I always went with option #1, and yeah it can make you feel like kinda an ogre. Once when my oldest was about 4 we were out with a very good friend and she had let her 3 year old son get down to play. My boys wanted to too, and I said "What are the rules in restaurants?" My oldest answered "We stay at the table, play quietly, and talk nicely to the people we're with," then looked straight at my friend and said "Because we're not being raised by wolves!". Fortunately she IS a very, very good friend, with a great sense of humour, and she just laughed so hard she cried!

(22 Aug '10, 06:00) Neen

@neen - All I can say is lol!

(22 Aug '10, 19:47) pipthegeek

I have a small bag of toys for exactly this type of situation. I figure he gets antsy because he is bored. I bring the bag of toys to restaurants and when we are visiting friends who don't have young children. The bag contains about a dozen mega blocks, two Dr. Seuss board books, an electronic books with lights and sounds, and a puppet.

When he starts to get antsy, I get out one of the toys. Most of the time, the toys will buy me a few more minutes of peaceful toddler time.

I have also installed a few toddler apps on my iPhone. So, when the toys can't keep his attention, I show him one of the iPhone apps or let him scroll through the photos I have on my phone.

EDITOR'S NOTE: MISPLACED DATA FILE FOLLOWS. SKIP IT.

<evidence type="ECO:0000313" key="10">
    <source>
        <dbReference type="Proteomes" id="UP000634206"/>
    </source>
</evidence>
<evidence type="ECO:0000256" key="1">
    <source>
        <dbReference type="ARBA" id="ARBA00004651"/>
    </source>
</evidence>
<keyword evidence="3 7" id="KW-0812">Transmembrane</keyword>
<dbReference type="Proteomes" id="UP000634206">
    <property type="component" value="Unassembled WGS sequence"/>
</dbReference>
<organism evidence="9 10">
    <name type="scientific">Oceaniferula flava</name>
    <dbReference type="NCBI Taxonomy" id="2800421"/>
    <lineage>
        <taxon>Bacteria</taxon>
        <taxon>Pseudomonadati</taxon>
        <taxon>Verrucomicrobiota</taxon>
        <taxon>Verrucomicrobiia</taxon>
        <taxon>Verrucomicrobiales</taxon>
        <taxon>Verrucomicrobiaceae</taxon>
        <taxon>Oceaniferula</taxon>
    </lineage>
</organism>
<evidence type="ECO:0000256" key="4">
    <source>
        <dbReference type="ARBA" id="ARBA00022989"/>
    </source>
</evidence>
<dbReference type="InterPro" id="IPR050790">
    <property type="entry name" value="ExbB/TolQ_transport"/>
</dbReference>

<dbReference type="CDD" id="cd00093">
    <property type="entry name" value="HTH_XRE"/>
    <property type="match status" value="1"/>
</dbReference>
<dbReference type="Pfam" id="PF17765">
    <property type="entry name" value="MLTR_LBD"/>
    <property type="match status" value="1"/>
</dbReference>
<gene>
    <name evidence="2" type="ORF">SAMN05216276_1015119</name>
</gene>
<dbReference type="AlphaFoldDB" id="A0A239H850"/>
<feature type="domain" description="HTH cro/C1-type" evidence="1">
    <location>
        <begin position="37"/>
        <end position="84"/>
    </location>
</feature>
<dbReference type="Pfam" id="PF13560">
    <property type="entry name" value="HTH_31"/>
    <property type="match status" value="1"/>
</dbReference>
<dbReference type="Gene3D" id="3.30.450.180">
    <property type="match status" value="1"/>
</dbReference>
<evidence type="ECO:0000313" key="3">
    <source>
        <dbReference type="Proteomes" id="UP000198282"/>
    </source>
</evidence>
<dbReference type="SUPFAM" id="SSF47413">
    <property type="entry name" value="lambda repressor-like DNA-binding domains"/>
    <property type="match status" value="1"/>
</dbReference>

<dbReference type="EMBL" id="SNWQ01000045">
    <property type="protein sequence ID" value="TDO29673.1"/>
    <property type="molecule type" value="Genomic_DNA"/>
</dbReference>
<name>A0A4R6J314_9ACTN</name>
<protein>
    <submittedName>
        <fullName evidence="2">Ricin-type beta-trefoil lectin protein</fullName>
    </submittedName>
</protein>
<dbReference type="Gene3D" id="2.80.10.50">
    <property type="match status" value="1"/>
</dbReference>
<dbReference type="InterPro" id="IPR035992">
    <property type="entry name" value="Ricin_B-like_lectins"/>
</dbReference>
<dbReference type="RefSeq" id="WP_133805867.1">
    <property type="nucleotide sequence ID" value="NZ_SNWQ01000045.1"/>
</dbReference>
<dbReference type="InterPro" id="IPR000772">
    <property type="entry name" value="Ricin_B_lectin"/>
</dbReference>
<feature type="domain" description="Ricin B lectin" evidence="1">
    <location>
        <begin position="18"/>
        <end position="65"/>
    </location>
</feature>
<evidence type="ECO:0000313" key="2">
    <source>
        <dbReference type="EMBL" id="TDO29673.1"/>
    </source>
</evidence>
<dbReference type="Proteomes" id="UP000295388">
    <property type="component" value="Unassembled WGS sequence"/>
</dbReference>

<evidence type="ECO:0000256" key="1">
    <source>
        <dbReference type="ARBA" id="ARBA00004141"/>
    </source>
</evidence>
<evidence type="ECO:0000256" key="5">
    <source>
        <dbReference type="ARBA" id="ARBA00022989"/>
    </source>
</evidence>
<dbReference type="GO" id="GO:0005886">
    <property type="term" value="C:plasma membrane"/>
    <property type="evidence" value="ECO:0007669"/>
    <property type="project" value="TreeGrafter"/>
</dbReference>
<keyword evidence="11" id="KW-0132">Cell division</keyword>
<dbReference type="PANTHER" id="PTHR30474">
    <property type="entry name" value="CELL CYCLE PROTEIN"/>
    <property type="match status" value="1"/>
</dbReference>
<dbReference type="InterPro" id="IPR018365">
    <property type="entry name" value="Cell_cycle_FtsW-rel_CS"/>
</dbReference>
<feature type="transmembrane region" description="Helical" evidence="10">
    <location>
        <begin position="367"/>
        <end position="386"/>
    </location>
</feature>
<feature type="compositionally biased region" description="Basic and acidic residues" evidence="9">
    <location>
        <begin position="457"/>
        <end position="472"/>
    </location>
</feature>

answered 18 Aug '10, 01:27

cat_g's gravatar image

accept rate: 25%


+1 Totally agree that these iphones/android phones do help to keep them amused...

(18 Aug '10, 15:03) Emi

Except the phone is meant to be keeping ME amused. What is my wife going to do to stop me getting antsy if the kids have got my phone?!

We do try and get the kids to take a toy or two with them if we know we are going to be somewhere where they will get bored. Letting them choose their own can be dangerous though. :)

(19 Aug '10, 11:53) pipthegeek

We would avoid sending out mixed messages from the beginning because together with my husband we totally believed and still do, that mixed messages can be incredibly confusing for children and even more so as their social skills slowly begin to develop.

Our daughter did err on the side of being well behaved and we made sure she knew that we were very happy about that. Weird it may seem,but positive reinforcement after an outing where she was well behaved always made her smile.

So if she began to misbehave in a way that was not normal for her or she was directly being influenced by the other children, we would either go to her or call her and ask her quietly what she was doing, this was generally enough to make realize that her behavior was not quite right.

I am really not too sure if this works better with girls or not, but this is how is worked for us. We still do this now even though she is 6 years old. Sitting in a cafe with a friend and her daughter is fun, but when the friend s daughter starts misbehaving/being rude or cheeky and starts to egg my daughter on, I call her and speak in a quite voice asking her what she is doing and why she is behaving in such a way...with us a gentle reminder normally works and helps maintain a level of "good behavior" that we think is reasonable and acceptable, but without trying to be what we would consider pushy, demanding or authoritative parents.

Hope this helps a little!


answered 18 Aug '10, 13:49

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accept rate: 19%

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Asked: 17 Aug '10, 02:29

Seen: 2,957 times

Last updated: 18 Aug '10, 13:49